What is the role of C jejuni antibodies in the etiology of Guillain-Barre syndrome (GBS)?

Updated: May 04, 2018
  • Author: Michael T Andary, MD, MS; Chief Editor: Milton J Klein, DO, MBA  more...
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Answer

The virulence of C jejuni is thought to result from the presence of specific antigens in its capsule that are shared with nerves. Immune responses directed against capsular lipopolysaccharides produce antibodies that cross-react with myelin to cause demyelination.

C jejuni infections also generate anti-ganglioside antibodies—including to the gangliosides GM1, GD1a, GalNac-GD1a, and GD1b—that are commonly found in patients with AMAN and AMSAN, the axonal subtypes of GBS. (Patients with C. jejuni enteritis not complicated by GBS, however, do not produce the specific anti-ganglioside antibodies.)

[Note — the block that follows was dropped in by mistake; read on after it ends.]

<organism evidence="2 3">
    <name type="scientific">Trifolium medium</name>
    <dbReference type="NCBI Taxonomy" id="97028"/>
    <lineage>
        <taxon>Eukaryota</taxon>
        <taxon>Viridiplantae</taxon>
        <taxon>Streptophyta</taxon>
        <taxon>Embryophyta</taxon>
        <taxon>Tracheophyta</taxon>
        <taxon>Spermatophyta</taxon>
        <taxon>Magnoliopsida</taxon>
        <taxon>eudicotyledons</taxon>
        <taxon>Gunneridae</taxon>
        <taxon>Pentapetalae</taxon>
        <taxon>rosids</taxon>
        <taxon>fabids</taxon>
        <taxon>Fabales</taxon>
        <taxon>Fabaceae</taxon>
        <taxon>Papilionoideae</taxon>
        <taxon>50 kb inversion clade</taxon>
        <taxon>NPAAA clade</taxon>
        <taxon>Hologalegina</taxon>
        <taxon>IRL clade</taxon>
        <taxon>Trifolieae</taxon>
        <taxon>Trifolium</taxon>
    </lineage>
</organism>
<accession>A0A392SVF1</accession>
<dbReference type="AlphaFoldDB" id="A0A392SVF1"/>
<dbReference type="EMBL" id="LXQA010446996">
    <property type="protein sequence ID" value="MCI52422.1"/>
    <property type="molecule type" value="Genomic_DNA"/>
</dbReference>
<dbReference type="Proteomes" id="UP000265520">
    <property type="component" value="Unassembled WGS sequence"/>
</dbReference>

Even in the subgroup of patients with GM1 antibodies, however, the clinical manifestations vary. Host susceptibility is probably one determinant in the development of GBS after infectious illness. [25, 27]

Although GM1 antibodies can also be found in patients with demyelinating GBS, they are much less common in these cases. C. jejuni infection can also generate antibodies to the ganglioside GQ1b, a component of oculomotor nerve myelin; these are associated with MFS.


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